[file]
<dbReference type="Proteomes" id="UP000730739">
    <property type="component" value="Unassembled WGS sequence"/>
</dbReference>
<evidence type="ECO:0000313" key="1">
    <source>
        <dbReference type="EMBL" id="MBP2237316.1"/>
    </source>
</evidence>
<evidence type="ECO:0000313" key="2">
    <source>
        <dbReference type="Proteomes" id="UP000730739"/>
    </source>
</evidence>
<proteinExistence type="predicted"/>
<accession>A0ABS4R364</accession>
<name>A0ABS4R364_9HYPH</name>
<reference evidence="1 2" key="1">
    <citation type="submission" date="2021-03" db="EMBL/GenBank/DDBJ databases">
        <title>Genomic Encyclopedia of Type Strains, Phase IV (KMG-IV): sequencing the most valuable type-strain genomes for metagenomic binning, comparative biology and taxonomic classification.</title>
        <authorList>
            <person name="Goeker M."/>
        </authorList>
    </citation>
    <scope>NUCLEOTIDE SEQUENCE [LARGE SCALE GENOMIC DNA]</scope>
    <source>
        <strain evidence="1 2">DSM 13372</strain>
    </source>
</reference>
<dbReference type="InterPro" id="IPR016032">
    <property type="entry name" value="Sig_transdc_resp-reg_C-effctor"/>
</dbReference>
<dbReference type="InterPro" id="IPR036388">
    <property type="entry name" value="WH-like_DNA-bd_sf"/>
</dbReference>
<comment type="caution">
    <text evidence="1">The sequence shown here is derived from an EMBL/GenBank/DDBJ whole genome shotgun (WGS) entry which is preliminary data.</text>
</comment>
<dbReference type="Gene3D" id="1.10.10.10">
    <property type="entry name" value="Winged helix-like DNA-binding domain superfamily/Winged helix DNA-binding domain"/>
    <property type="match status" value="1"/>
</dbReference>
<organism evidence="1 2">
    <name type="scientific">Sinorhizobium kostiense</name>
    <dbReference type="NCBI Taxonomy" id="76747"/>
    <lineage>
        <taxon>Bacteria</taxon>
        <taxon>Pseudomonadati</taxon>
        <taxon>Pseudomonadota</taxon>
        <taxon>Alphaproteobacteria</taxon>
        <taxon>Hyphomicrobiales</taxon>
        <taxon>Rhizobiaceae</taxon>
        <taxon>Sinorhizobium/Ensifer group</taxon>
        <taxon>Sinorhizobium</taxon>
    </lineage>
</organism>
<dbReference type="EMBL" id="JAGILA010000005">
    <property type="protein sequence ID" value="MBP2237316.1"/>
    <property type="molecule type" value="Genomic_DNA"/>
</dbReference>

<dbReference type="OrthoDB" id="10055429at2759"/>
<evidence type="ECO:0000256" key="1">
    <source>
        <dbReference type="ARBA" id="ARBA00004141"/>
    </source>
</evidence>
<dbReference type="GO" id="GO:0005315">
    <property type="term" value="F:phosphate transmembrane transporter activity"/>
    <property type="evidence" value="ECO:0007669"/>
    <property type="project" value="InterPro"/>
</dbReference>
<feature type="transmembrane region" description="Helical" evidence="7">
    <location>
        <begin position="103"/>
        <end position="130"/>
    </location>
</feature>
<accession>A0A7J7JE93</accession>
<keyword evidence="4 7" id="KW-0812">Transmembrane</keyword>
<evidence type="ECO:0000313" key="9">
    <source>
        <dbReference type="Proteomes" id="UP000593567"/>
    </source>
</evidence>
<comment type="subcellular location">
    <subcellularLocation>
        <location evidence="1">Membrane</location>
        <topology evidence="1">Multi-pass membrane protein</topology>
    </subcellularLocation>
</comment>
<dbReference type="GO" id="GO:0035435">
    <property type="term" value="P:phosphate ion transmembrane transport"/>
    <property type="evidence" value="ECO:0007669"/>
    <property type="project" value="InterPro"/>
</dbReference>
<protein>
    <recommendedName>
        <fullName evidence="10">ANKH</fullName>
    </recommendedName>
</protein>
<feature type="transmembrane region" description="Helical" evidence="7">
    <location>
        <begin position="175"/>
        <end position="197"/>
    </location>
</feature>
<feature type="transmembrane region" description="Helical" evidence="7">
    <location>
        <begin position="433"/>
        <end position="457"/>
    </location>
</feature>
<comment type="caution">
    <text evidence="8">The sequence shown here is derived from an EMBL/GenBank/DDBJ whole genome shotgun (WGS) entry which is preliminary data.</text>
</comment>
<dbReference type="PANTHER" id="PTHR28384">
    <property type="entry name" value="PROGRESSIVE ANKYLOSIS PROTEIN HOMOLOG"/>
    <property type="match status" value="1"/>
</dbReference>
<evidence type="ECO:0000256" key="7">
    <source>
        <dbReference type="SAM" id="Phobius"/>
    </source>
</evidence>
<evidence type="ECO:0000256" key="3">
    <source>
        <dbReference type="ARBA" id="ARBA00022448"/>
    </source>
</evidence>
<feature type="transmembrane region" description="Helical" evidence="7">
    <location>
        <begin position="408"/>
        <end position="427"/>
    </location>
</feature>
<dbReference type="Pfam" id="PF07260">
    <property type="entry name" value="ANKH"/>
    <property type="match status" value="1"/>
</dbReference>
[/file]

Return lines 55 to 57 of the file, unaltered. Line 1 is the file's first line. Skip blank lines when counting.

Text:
</organism>
<dbReference type="EMBL" id="JAGILA010000005">
    <property type="protein sequence ID" value="MBP2237316.1"/>